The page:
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The Role of First Aid in Fire Safety

Fire safety

Table of Contents

While house fires mostly occur during holidays and wildfires in the summertime – the truth is, fires can happen any time. Make sure that you, your family, and coworkers know the basic fire safety procedures, the common causes of fires, and first aid treatment.


Fire Safety

Fire poses serious dangers to humans – burns, acute injuries, smoke inhalation, and even death. In severe cases, dealing with fire injuries should be transported to ER right away. Until then, would you know what to do?

Fire is a constant risk in every home, building, and workplace. If a fire starts in your area, you may only have a few minutes to escape and run for your life. Your ability to get out safely will depend on having working smoke alarms and efficient fire exits. But mostly, it will depend on your emergency response and preparedness.

Although not professional firefighters, everyone should at least have basic first aid knowledge on fire safety. Small fires can be put out with home fire extinguishers, and minor injuries can be treated at home.


Fire safety practices


Fire Safety Action Plan

A fire safety action plan is a comprehensive, written document that will highlight everyone’s role in the event of a fire. It includes your next actions, accessible fire exits, safe zone, and the arrangements when calling the fire service. All these will help in preventing the escalation of fires and increase your chances of survival.

If you discover a serious fire or are in a situation where a minor fire grows out of control, follow these steps:

  1. Raise the fire alarm. After sounding the alarm, everyone should know what to do and where to go without causing panic. Make sure that everyone in the building safely evacuates.
  2. Get straight out. Do not investigate the fire at that time and stop collecting your things. If no one is behind, close the doors behind as you go. Before opening a new door, touch it first using the back of your hand. If the door handle feels hot, it means that there is fire on the other side.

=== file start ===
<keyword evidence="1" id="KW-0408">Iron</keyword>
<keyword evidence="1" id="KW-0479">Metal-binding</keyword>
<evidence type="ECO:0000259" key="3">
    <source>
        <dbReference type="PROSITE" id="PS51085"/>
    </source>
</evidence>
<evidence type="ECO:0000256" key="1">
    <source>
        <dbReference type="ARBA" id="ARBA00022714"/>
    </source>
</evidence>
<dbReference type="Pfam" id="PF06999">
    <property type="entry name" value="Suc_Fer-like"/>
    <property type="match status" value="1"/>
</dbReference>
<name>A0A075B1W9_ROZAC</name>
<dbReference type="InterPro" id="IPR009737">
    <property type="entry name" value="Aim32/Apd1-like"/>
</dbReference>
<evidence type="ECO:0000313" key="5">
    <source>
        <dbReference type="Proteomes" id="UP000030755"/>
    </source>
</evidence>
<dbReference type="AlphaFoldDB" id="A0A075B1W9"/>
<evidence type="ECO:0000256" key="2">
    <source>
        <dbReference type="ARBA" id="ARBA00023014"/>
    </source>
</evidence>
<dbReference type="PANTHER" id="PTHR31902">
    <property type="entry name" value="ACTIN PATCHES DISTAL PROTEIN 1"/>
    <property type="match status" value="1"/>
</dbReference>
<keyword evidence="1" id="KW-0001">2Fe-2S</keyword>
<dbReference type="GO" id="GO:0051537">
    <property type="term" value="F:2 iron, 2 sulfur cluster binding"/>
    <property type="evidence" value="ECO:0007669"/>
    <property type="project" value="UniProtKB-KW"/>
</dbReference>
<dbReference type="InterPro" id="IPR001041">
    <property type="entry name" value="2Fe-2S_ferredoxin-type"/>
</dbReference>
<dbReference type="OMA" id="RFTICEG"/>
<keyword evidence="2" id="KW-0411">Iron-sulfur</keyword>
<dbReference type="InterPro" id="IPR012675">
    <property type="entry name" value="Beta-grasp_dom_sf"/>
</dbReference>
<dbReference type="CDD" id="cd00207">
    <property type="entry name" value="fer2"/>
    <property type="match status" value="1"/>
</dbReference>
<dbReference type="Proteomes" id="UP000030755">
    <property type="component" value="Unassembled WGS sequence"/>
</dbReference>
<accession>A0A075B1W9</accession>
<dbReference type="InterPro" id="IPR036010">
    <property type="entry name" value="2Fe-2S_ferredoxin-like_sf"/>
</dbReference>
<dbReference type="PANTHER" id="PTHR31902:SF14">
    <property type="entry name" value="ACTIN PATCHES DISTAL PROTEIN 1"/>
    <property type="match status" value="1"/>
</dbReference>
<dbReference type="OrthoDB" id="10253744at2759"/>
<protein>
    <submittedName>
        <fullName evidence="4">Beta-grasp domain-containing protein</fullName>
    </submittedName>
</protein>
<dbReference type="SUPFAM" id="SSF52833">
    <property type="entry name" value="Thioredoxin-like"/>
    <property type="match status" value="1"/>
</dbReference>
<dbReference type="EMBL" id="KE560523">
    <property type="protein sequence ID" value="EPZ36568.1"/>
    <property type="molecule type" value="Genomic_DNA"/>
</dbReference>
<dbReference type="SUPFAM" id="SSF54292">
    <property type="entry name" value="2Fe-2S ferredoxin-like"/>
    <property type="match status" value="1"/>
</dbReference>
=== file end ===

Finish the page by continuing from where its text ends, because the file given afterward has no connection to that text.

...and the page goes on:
3. Be careful with smoke inhalation. If a room is full of smoke, try to crawl to another area where the air is cleanest.
  4. Call the fire brigade. Give fire services your exact location and describe the nature of the emergency. Inform the dispatcher of the number of casualties or if there is anyone trapped inside.
  5. Do not go back in. If anyone is trapped, a trained firefighter can find them faster and safer than you can.

If any case escape route is blocked:

  1. Try climbing out of the window to see if there is anything safe you can land. Throw beddings and cushions to help break your fall and avoid injuries—lower the part of your arms from the window before dropping.
  2. Stop, drop, and roll. If there is no fire escape route available, try and gather everyone in one place. Close the door and seal it around the bottom using clothes or cushions to avoid smoke from getting in. Open a window and shout for help.

If you catch fire on your clothes, immediately stop, drop, and roll. Drop to the ground, and rolling will help smother the flames.


Get Trained

In addition to having a fire safety plan, it is also recommended to have fire prevention strategies and training. Every home and building should have multiple fire extinguishers and must know how to use them. Everyone must also be taught how to provide treatment for fire injuries.

At First Aid Pro Adelaide, we offer a provide first aid training course for individuals and groups. Learn more about fire safety prevention and treatment today.

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